One of life’s little travel joys is visiting a destination whose name enhances its character. A game of Pac-Man would be divine in Arcade, Italy. A joke would be infinitely funnier if you heard it in Saint-Louis-du-Ha!Ha!, Quebec. And a sizzling breakfast platter would taste twice as nice in the state of Georgia’s communities of Bacon and Coffee. But what happens when you visit a place whose name isn’t just a bit blah but actually downright dour? Enter Washington state’s unusual place names. Would you travel to a destination named Useless Bay or Cape Disappointment?
For such a lackluster name, Cape Disappointment (on Washington’s west coast, just along the border with Oregon) is actually a pretty cool place. It has the distinction of being one of the foggiest spots in the United States, with about 106 misty days a year. Nature lovers will enjoy visiting Cape Disappointment State Park (where you can go clamming, crabbing, and fishing) and the Cape Disappointment lighthouse. History buffs will be interested to know that the unique name dates all the way back to 1788, when a fur trader frustratingly mistook the mouth of the Columbia River for a bay — one which his ship could not enter and his aggravation has been immortalized ever since.
In 1792, Captain George Vancouver had a spate of bad luck. In an attempt to anchor his ship mid-storm, he got stranded on a sandy and shallow shore. No wonder he christened this area Useless Bay! For everyone other than George Vancouver, however, Useless Bay has plenty of practicalities, including easy access to the cottages and communities of Puget Sound. Never fear if it’s a bit rainy. Just grab a coffee from the family-run Useless Bay Coffee Company and curl up to read M.J. Beaufrand’s thriller, aptly named Useless Bay.
Could there be a less appealing name than Mosquito Pass? You guessed it — this marshy area between San Juan and Henry Islands (not far from the Canadian border) was rife with the buzzing blighters back when early explorers first visited. All told, modern-day adventurers will want to have their bug spray with them when they visit but they can rest easy that the pesky situation has certainly improved. A visit to the nearby English Camp, part of San Juan Island National Historic Park, will help you appreciate the challenges that early settlers experienced.
Another gem of a name from Captain Vancouver, who apparently could not catch a break while exploring Washington, Foulweather Bluff is indeed a rainy destination. But foul? It’s best to chalk that up to Vancouver’s grim wit. Travelers will enjoy this stretch of Puget Sound, including the Foulweather Bluff Preserve Trail, a short hike that brings walkers past old-growth trees to a pebbly beach that’s ideal for birdwatching.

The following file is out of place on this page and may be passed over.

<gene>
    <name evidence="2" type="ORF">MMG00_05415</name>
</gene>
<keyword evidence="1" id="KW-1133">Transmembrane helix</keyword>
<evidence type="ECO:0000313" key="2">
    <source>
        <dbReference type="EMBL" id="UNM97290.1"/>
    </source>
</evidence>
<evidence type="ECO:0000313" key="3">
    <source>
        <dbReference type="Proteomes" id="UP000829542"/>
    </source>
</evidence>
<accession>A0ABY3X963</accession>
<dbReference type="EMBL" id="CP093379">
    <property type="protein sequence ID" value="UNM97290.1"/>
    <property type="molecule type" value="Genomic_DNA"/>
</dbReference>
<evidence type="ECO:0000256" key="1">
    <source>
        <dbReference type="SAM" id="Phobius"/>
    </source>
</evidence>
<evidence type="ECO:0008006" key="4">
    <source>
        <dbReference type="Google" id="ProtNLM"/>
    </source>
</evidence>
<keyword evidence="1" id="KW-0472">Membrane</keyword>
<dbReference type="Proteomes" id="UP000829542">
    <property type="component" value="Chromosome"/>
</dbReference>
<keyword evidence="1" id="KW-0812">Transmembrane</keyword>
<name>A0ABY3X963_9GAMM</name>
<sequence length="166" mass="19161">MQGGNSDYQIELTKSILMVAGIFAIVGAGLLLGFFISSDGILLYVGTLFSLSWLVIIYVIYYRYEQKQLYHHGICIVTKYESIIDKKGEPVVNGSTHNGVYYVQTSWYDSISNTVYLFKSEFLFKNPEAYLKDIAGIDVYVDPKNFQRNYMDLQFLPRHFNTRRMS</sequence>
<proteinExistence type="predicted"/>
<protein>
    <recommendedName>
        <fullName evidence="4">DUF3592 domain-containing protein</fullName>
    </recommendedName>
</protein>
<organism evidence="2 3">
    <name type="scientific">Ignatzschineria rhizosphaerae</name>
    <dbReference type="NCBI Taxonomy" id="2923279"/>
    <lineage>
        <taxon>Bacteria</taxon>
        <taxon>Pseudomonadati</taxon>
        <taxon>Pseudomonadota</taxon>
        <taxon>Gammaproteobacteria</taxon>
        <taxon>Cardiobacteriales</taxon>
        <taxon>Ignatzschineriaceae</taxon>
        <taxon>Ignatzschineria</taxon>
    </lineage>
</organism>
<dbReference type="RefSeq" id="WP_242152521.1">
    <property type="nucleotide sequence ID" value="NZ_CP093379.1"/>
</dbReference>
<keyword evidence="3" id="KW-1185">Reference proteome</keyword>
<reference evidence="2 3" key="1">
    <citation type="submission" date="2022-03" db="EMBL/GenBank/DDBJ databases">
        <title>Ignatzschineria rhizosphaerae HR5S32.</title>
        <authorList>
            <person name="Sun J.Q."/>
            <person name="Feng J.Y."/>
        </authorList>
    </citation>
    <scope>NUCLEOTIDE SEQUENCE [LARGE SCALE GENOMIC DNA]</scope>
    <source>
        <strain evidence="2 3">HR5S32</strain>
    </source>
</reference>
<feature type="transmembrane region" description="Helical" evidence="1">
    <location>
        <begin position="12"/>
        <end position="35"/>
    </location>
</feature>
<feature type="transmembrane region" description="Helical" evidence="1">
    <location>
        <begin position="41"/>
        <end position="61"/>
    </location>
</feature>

Point No Point
If you’ve ever had one of those frustrating travel days where you just feel like there’s no point to all your meanderings, you might want to add Point No Point to your travel list. This living tribute to futility was coined by explorer Charles Wilkes in 1841. From afar, it looked like there was indeed a sharp point jutting out into the water but as Wilkes approached further, his “point” seemed to disappear. However, there are many “points” of interest for modern guests who aren’t concerned with cartographical illusions. Point No Point is home to the oldest lighthouse in Puget Sound, which is listed on the National Register of Historic Places. It’s also arguably the finest place in all of Washington for birdwatching.
Given the nautical nature of many other unusual place names in Washington, you’d be forgiven for assuming that Destruction Island was inspired by a shipwreck. Alas, this island has a complicated history and a harsh moniker. In 1775, Spanish explorers arrived to search for firewood and provisions. Their uninvited presence was not welcomed by the Indigenous people who long lived there, and the invaders were killed. Twelve years later, a party of English fur traders repeated the unwelcomed visit and they met with the same fate. The English fur trading captain christened the site of this second conflict Destruction River and, over the centuries, the name evolved. History hasn’t been kind to these Indigenous people, for whom the situation must have looked very different as they fought to protect their communities from external threats. It’s a poignant reminder that there’s a lot of history behind every name. Today, Destruction Island (about 4 miles from the coast) is decidedly peaceful and is a sanctuary for seals, sea lions, birds, and even rabbits (descendants of the pets once kept by a lighthouse keeper’s daughter).
For more Washington state inspiration, consider